I want to be able to record myself and listen because I'll probably judge more accurately listening to a recording. I guess I just need to hook up a cheap microphone to my computer.

  6. #26

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    Quote Originally Posted by ImNotTooPopular View Post
    I want to be able to record myself and listen because I'll probably judge more accurately listening to a recording. I guess I just need to hook up a cheap microphone to my computer.
    It's actually quite cool. First time I tried recording myself I really hated my singing and was miles off notes and everything, then I just went headphones off my laptop and used the built-in microphone with one headphone in my ear. Then all you need is something that allows you to feed back. I think in windows you just turn microphone off mute on outputs. I'm on mac.

    The headphone step is important, though I'm guessing you'll realise that quickly if you try speakers. And start with the sound down and increase slowly. If you get feedback with headphones on it kills your ears like nothing.
    Freude, schöner Götterfunken Tochter aus Elysium, Wir betreten feuertrunken, Himmlische, dein Heiligtum! Deine Zauber binden wieder Was die Mode streng geteilt; Alle Menschen werden Brüder, Wo dein sanfter Flügel weilt.

  7. #27
    Lex Parsimoniae Xander's Avatar
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    Quote Originally Posted by ImNotTooPopular View Post
    Singing Oasis can be rather comfortable because Liam has an unusual voice for me. Noel isn't as bad, but doesn't sing as often.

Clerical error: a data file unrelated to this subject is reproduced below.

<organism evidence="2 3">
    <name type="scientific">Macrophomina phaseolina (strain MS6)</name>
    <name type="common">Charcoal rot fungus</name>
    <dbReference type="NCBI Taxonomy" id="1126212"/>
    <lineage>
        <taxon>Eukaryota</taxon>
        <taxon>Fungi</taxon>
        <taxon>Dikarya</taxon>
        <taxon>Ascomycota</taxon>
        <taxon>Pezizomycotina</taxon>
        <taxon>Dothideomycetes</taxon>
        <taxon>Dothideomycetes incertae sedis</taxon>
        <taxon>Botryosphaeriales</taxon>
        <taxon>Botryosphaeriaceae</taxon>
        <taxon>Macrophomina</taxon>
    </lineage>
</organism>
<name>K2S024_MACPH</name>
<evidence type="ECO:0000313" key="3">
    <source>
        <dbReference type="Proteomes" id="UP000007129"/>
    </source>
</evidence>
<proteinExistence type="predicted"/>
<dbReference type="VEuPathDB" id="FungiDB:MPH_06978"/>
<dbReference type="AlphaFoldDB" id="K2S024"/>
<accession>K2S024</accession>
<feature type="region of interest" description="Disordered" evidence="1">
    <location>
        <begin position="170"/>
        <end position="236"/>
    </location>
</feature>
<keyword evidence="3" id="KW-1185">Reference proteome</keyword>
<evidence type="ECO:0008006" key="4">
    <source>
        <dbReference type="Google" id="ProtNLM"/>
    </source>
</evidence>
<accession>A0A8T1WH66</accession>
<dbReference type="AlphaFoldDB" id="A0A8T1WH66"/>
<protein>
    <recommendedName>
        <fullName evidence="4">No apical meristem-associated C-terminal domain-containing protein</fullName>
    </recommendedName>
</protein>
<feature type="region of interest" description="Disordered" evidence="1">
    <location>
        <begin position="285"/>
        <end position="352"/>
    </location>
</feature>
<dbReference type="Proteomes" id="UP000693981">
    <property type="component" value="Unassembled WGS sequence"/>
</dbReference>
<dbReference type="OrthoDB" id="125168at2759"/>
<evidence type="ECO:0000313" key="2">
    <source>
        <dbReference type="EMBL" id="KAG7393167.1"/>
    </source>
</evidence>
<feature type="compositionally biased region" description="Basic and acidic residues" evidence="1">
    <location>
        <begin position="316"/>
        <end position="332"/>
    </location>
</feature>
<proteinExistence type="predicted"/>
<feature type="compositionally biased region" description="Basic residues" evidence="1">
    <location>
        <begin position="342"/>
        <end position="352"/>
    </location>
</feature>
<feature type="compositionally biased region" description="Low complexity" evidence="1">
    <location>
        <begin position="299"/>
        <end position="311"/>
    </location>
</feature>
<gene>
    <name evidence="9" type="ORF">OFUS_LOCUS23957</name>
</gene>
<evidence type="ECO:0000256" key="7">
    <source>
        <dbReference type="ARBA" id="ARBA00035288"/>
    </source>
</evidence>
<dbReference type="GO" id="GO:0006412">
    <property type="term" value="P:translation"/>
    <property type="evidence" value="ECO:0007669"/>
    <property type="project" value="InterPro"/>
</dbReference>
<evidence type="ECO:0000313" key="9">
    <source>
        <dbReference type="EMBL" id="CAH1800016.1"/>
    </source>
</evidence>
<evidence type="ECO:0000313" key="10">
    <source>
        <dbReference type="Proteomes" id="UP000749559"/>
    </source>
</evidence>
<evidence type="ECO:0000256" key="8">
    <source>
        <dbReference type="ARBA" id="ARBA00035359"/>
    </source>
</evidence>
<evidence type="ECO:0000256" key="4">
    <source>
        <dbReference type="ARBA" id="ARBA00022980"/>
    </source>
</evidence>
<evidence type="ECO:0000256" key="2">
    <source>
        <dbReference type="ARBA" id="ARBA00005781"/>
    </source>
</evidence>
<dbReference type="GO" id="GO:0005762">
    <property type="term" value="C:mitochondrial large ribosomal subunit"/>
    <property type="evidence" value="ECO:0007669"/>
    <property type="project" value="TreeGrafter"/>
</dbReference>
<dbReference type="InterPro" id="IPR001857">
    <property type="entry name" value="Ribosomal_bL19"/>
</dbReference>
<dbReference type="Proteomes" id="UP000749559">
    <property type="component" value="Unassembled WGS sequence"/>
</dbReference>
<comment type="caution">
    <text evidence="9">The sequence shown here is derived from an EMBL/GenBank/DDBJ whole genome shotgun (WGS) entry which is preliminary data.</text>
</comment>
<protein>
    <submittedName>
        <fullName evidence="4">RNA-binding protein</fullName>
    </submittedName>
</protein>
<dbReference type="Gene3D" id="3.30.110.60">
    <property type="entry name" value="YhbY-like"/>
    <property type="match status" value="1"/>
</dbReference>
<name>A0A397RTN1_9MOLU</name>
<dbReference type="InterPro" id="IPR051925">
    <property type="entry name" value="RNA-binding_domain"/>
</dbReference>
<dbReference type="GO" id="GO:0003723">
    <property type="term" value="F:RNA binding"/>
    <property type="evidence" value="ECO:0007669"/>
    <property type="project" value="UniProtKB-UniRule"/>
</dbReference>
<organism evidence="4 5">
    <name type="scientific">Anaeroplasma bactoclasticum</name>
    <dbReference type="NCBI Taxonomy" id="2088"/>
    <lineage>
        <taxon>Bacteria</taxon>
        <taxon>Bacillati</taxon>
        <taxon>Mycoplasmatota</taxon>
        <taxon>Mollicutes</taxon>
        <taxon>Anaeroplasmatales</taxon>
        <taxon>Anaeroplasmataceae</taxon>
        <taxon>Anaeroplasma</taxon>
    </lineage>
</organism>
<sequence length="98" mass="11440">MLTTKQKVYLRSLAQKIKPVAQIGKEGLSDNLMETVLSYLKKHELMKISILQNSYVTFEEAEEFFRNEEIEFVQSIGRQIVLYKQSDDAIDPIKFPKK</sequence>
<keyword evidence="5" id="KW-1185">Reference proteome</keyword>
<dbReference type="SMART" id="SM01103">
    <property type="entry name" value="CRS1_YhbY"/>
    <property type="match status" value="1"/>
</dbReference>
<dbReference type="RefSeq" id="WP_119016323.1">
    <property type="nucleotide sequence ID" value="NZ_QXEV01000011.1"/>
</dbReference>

LOL. If you find yourself singing like those two by accident then try breathe right strips
    Isn't it time for a colourful metaphor?

  8. #28
    Senior Member INTJMom's Avatar
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    Quote Originally Posted by ImNotTooPopular View Post
    I'm not talking about sounding as bad as nails scraping on a chalk board in your car or in the shower, but do you do any serious vocal music making? I'm a long time guitar player that's trying to learn how to sing. I still don't know what I'm doing with this thing, and it's my own body.
    I am a singer. It just comes naturally, and runs in my family, too.
    I've done some recording and songwriting.
    I play guitar and sing in front of people several times a month.

    I wouldn't know how to "teach" someone to sing.
    I've always thought that either a person can sing or they can't.
    After that, it just takes practice.
    I guess it depends on the genre.
    I think you can be tone deaf and still be one of those "screamer" dudes.

    Judging from American Idol auditions,
    apparently, not everyone has the ability to judge whether they can sing or not.

  9. #29
    Senior Member ThatsWhatHeSaid's Avatar
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    Y'all should post videos of yourselves singing. If 3 people do it, I'll do it. (Keep in mind, I've never taken a lesson, sung in a band, and likely suck nuts.)

  10. #30
    にゃん runvardh's Avatar
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    Quote Originally Posted by ImNotTooPopular View Post
    I'm a guitar player so my music reading ability isn't great. I have to think about this really hard. Umm... it's the second lowest note you can make on a guitar in standard tuning. So, that's probably below the staff on the bass clef. Normally I work with an adjusted treble clef that's one octave lower than it should be.
    Probably Baritone like me then, I work with both the treble octive down and the base depending on the piece. Do you know if people still like the lower sounds or do the girls only screem for the screachy Tenors?